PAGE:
How To 'Fix' Microsoft Outlook
This article applies to newer versions of Outlook, namely Outlook 2010 and newer. If you are using Outlook 2007, see our guide for Outlook 2007. If you are using Outlook 2003, see our guide for Outlook 2003.
Outlook is the workhouse of email, the "gold standard" when it comes to electronic communications, no doubt about it. However, there's one major problem with Outlook that is a major hindirance to usability by default: Microsoft's aggrivating, shortsighted, misled, and non-standards compliant insistence on top posting.
A: Because it messes up the order in which people normally read text.
Q: Why is top-posting such a bad thing?
Q: What is the most annoying thing in forums, on usenet and in e-mail?
If you're an email novice just exchanging casual messages with friends, top posting may not be much of a nuisance for you. However, if you're a serious email power user, or you'd like to comply with RFC email standards, then top posting is a serious "no-no".
From the beginning of Usenet and email, inline replies to messages have been the standards compliant, traditional way to reply. In Mozilla Thunderbird, it's still possible to reply inline without much hassle. However, due to the dominance of Microsoft in the corporate world, top posting has become quite pervasive today.
This page is the result of my own frustration in finding a way to force an otherwise an excellent email client (Outlook) to allow my to send mail in a convenient, standards-compliant format. My initial conclusion was that it was not possible, after finding that Outlook has not allowed you to "break the blue line" since Outlook 2003. However, it is possible to modify current releases of Outlook (through Outlook 2019, the most recent version as of this writing) to allow you reply inline with proper quoting. As described on Wikipedia:
Inline replying is broken in Microsoft Outlook, which despite choosing the setting to prefix each line of the original with the "greater-than" character (>) produces a blue line that makes answers inserted between quotes of an HTML email look like part of the original. The [workaround is] to use the setting "read all standard mail in plain text"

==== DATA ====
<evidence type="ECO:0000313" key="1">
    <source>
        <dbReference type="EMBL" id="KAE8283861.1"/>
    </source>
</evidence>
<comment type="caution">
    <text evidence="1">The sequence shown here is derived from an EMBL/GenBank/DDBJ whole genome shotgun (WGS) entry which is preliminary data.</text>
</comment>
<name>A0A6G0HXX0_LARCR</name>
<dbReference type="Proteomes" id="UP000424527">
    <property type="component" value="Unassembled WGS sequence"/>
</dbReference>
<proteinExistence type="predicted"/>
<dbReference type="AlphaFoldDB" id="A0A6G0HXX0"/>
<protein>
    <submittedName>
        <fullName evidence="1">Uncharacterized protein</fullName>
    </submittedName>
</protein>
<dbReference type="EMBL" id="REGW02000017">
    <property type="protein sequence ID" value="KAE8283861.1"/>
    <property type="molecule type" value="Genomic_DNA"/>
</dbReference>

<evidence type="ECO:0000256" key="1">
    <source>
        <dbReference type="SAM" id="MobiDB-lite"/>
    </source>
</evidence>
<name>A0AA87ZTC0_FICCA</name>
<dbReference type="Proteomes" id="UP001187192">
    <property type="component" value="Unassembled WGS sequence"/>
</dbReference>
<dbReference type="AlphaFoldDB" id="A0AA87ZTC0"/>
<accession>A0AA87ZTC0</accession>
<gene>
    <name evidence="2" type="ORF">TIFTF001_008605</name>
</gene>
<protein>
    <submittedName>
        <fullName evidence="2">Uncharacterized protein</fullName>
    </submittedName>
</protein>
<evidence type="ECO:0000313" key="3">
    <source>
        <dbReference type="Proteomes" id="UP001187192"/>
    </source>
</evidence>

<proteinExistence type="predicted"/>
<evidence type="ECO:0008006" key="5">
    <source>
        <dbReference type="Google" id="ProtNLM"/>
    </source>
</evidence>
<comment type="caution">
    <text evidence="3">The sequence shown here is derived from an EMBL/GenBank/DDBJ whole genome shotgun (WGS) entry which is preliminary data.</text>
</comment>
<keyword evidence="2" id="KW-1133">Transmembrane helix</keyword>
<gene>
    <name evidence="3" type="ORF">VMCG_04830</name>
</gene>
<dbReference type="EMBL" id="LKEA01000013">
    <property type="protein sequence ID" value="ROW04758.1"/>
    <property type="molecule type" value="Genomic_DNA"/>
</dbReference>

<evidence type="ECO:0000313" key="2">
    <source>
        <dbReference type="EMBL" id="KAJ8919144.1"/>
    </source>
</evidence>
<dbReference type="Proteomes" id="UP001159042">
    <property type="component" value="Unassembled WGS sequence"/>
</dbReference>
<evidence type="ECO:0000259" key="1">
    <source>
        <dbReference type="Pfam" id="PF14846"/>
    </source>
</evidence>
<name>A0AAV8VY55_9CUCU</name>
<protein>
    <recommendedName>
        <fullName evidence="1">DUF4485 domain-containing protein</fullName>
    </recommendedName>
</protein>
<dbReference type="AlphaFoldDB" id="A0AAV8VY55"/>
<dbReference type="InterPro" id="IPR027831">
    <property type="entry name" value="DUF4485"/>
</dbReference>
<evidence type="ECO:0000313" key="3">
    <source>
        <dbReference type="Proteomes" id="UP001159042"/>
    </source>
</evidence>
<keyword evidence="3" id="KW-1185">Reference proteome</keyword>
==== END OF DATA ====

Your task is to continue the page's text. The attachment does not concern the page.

I was ready to switch to Thunderbird, but armed with this piece of information, I was able to stick with Outlook, an otherwise (generally) excellent and powerful mail client. Nonetheless, it is anything but straightforward to get Outlook to allow you to reply inline, hence the creation of this page.
Ready to wipe out Outlook's #1 deficiency? Here's how:
- In Outlook, go to File → Options
- Go to the Mail tab
- It would seem to appear that changing the Compose default to Plain Text would be sufficient to replying in Plain Text:
However, it's not, because replies are by default composed in the format in which a message was sent. These days, most email is (for better or worse), HTML, not plain text. Consequently, there are a few more (quite unintuitive) steps still remaining.
- Switch to the Trust Center tab in Outlook Options:
- Go to Email Security, and check both of the checkboxes under Read as Plain Text
- Now, your email experience will be entirely Plain Text by default. In order to actually reply inline, go back to the Mail tab and scroll down to Replies and Forwards. You will need to do three things here:
- Change When replying to a message: to Prefix each line of the original message
- Change When forwarding a message: to Prefix each line of the original message
- In the form field for Preface each line in a plain-text message with: , type "> ", without quotes. That's a greater than arrow, followed by one space. Yes, the space is important.
All of this is demonstrated below — you can see the existence of the space in the form field by seeing the position of the cursor:
- Finally, click OK to save all changes. That's it!
The only downside of using this somewhat hacky workaround to allow for inline replies to messages is that you are not able to reply inline to HTML messages. However, from my experience, most HTML messages that don't convert to Plain Text without a significant reduction in readability are usually flashy promotional emails filled with inline images that are mass emailed and, as a result, don't expect a reply. For such messages, you can, of course, manually switch to reading the message in HTML after opening it, and — as you won't need to reply to it — you won't have any issues doing this.
Finally, a gentle reminder: be sure to insert a blank line before and after each inline response, so that each point by point reply can stand out without too much effort on the part of a reader discerning where the replies fall.
Of course, always send pictures as attachments, not inline, out of courtesy to those who read mail in Plain text mode. Otherwise, your picture or screenshot may go unnoticed. Finally, while we're on the topic of email netiquette, always send email as Plain text mode. Although Plain Text mode sounds primitive, plain text emails are smaller and bloat free compared to their larger HTML cousin, making plain text emails more practical for general email messages. Apart from not being able to insert pictures inline, plain text mail does not allow you to format the text: this means you cannot bold or italicize anything. However, hyperlinks still work, making plain text a message format that may not always be pretty, but one that is arguably compact and usable. Plain Text allows for the important stuff to be communicated, while filtering the excess out.